Regarding "taking of the mind" (nice phrase, by the way), I've found it to be an important skill. I've watched people back off because my presence/personality/attitude conveyed that the cost to resist or bother me would be much higher than they wanted to pay. It's a matter of confidence -- and it's something that I've seen deputies who work the jails really master. Much more so than street cops... who can always fall back on various tools on their bat belt that deputy doesn't have.

Finally, on kool-aid... I think that Rory hits the nail on the head with the requirement for each person to accept the responsibility for their own training and practice. I don't know why some very skilled, very respected (and very much due respect) instructors decide to embellish or come up with silly stories... But it's disconcerting when you realize that a person you respect and trust is trying to sell a line of crap that just doesn't add up, too.

Master Plan said...

This one popped in to my head just now.

A potential reason for otherwise no-BS people to use made up, factually incorrect, etc, bits of info in their instruction might be, not to defend it, just as a possible reason for doing so, to increase the impact of the teaching.

This would depend on the audience as well of course.

If you are, for instance, a woman instructing a womens self-defense seminar, maybe you take a story that you know happened, but that did not happen to you, and rephrase is such that it was a personal experience. It's dishonest, it's not accurate,'s also not made up. By couching in a "this happened to me, this worked", do you increase the impact of the story on your trainees?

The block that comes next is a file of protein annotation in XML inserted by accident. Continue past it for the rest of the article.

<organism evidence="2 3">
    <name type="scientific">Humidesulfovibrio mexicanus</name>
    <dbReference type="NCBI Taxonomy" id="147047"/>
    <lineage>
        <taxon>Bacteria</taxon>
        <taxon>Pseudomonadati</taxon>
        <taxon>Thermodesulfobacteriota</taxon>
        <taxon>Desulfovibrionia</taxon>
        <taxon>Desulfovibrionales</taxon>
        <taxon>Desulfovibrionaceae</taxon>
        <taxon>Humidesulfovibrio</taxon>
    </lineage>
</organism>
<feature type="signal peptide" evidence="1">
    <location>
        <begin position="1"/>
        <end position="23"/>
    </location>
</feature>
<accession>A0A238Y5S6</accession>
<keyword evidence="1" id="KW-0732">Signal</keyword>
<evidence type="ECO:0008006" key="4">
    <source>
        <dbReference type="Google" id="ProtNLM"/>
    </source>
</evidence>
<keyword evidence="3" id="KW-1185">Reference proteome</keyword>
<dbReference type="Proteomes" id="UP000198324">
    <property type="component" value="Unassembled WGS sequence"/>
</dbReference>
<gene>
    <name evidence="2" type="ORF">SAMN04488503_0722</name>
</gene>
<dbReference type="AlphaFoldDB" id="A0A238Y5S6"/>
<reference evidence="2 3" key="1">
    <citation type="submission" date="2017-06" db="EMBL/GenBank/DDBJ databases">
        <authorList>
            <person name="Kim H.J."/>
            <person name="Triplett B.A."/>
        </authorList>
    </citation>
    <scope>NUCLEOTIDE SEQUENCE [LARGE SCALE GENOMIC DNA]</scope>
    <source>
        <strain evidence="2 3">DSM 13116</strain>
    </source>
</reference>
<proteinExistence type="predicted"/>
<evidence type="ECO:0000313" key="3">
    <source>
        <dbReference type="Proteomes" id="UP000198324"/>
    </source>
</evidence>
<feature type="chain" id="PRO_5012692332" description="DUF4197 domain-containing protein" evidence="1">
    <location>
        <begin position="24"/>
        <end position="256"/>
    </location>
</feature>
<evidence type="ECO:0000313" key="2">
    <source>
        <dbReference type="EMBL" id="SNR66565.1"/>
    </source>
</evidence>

If so, is that valuable to them?

Similarly if you read a study, in a book, by a guy, about a thing, with a bunch of caveats, but none of that is applicable, do you want to soften your message by adding all of that in?

It would certainly be more honest, but it might also result in certain kinds of confusion on the part of certain kinds of students.

It's easier to say, "90% of all fights end up on the ground therefore you should probably be at least somewhat conversant with rolling around on the ground stuff", than to say, "In a very hard to find study, confined to the arrest techniques of a certain subset of LEO officers, it was shown that in 90% of the arrests used as data that the suspect was at some point on the ground during the incident".

I suppose it's in the "lies you tell children" category of kool-aid, but then...people often do lie to kids, theirs, others, and for reasons they consider to be valid. Given most folks experiences and understandings of violence in the subset of folks that learn "Martial Arts" I would think many ways they *are* children.

So. Not to defend the practice, but, as a possible reason why folks might engage in such behavior in spite of being "good" people.

Worg said...

That's interesting. It's one of the few arguments for telling people that unarmed knife defenses work.